Sci-fi series Resistance set to be filmed in SA’s Adelaide Studios

16 August, 2011 by Brendan Swift

Major ABC TV children’s sci-fi series Resistance will begin its 23-week shoot in South Australia next month.

The decision to shoot the $14 million series in SA is a major coup for the traditionally film-centric state, which has not hosted a major TV series since the end of Macleod’s Daughters in 2009.

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Resistance will be the first production to film at the newly-opened Adelaide Studios in Glenside, which cost $48 million to develop. The series was originally set to be filmed in Canberra two years ago.

“ABC TV is thrilled to be bringing this major children’s television series to Adelaide, especially as it will be the first production to be filmed in the stunning new facilities here,” ABC TV director Kim Dalton said in a statement.

“This will make Resistance not only an important and historic landmark for both ABC TV and South Australia but also for children’s television production in Australia.”

Resistance tells the story a small group of brilliant teenage resistance fighters, trained by a mysterious young billionaire, who are our last line of defence against an alien invasion.

The 26-part series will be produced by Andrew Dillon and Lesley Parker, and executive produced by Gary Kurtz. The co-production between Australia’s Persistence Productions and Canada’s Shaftesbury Films will screen on ABC3 in late-2012 and in YTV Canada.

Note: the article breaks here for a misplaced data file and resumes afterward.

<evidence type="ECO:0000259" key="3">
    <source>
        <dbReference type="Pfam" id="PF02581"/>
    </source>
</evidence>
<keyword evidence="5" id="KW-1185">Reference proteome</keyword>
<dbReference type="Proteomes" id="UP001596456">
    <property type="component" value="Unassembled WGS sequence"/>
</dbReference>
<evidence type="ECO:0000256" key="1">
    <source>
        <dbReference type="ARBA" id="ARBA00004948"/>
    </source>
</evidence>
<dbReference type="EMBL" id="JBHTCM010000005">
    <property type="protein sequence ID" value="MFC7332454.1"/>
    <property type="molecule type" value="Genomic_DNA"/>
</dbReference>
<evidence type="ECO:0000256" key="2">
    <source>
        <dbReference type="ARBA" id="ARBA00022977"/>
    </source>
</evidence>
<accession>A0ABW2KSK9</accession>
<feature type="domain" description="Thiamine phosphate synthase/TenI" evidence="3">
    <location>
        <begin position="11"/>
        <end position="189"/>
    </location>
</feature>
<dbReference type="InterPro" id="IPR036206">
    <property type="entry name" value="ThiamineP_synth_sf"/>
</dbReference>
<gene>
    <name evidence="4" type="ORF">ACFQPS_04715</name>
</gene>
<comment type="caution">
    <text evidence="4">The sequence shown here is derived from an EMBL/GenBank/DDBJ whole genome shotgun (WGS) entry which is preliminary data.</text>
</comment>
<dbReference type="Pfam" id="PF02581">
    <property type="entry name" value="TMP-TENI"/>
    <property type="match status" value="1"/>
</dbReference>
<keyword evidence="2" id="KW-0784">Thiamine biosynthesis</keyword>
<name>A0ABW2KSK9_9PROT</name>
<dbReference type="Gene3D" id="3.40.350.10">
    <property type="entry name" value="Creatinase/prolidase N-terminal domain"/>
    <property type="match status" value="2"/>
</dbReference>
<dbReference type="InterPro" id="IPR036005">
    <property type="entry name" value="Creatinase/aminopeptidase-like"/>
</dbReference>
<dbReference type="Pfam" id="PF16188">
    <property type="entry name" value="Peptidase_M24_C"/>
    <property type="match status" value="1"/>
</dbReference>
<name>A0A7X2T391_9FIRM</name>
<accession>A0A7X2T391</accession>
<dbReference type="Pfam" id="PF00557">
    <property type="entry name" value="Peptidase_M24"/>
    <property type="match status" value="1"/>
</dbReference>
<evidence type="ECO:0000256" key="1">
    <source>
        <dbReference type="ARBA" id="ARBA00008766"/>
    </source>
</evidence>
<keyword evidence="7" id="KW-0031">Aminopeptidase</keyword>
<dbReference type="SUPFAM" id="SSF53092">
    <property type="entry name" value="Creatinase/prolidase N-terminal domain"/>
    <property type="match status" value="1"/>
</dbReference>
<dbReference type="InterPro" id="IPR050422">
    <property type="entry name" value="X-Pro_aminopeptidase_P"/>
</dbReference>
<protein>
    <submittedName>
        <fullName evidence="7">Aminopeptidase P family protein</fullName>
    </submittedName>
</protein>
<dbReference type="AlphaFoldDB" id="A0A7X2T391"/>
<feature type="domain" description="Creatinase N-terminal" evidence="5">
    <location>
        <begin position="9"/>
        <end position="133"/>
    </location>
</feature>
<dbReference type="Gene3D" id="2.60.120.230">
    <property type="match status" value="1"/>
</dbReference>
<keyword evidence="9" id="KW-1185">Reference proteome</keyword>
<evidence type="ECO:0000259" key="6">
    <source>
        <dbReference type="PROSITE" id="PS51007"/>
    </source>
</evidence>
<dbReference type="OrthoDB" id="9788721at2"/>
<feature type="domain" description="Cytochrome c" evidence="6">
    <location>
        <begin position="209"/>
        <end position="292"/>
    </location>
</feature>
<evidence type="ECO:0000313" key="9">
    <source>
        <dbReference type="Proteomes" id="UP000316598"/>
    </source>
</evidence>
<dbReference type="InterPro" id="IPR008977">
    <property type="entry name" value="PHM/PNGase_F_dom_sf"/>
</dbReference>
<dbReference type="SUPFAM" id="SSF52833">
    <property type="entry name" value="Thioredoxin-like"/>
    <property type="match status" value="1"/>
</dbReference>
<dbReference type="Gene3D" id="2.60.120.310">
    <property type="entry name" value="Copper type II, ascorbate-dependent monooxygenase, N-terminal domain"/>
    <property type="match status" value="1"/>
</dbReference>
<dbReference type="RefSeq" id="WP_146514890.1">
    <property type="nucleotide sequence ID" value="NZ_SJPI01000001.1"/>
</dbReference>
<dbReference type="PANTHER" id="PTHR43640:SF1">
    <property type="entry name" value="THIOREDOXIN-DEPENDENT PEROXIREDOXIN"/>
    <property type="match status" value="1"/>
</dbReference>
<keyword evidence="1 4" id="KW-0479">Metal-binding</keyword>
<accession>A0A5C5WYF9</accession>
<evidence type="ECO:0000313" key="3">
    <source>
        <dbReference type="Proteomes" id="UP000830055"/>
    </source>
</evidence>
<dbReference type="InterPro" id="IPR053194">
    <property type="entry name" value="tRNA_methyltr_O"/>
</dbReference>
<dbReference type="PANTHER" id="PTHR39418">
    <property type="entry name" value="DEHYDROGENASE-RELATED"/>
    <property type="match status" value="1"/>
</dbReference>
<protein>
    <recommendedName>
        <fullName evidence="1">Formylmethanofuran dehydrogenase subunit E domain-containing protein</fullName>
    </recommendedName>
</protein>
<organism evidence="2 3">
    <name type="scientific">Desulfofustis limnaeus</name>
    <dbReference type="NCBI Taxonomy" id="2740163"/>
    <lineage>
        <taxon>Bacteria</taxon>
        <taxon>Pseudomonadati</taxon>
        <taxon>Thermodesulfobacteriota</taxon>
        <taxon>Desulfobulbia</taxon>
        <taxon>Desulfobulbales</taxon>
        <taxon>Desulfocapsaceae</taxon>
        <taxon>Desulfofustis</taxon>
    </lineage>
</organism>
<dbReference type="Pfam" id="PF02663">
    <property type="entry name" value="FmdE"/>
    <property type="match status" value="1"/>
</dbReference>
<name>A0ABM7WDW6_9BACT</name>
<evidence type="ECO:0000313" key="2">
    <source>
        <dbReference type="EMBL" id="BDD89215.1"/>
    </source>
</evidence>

A spokeswoman for the South Australian Film Corporation said 70 per cent of the $14 million budget would be spent in SA. The series will employ around 450 cast and crew, as well as around 500 locals supplying ancillary services during the five-month shoot.

The $13 million Wolf Creek horror sequel will also be shot in SA and use the Adelaide Studios in early-2012. Rolf de Heer's The King is Dead! was the last film to shoot at the old Hendon facilities and will be the first to use the new sound mixing theatre at Adelaide Studios.

SAFC chief executive Richard Harris said 30 local businesses plan to take up tenancy on the site, which includes two soundstages and a 96-seat screening theatre.

Meanwhile Dalton, who has come under recent union pressure for his decision to outsource more ABC production to the independent sector, said Resistance is just one of the 21 productions on the ABC Children’s Television 2011 production slate.

Sixteen of these productions are being produced with Australian independent production companies and add up to 157 hours of television.

 

 

 

 

 

 

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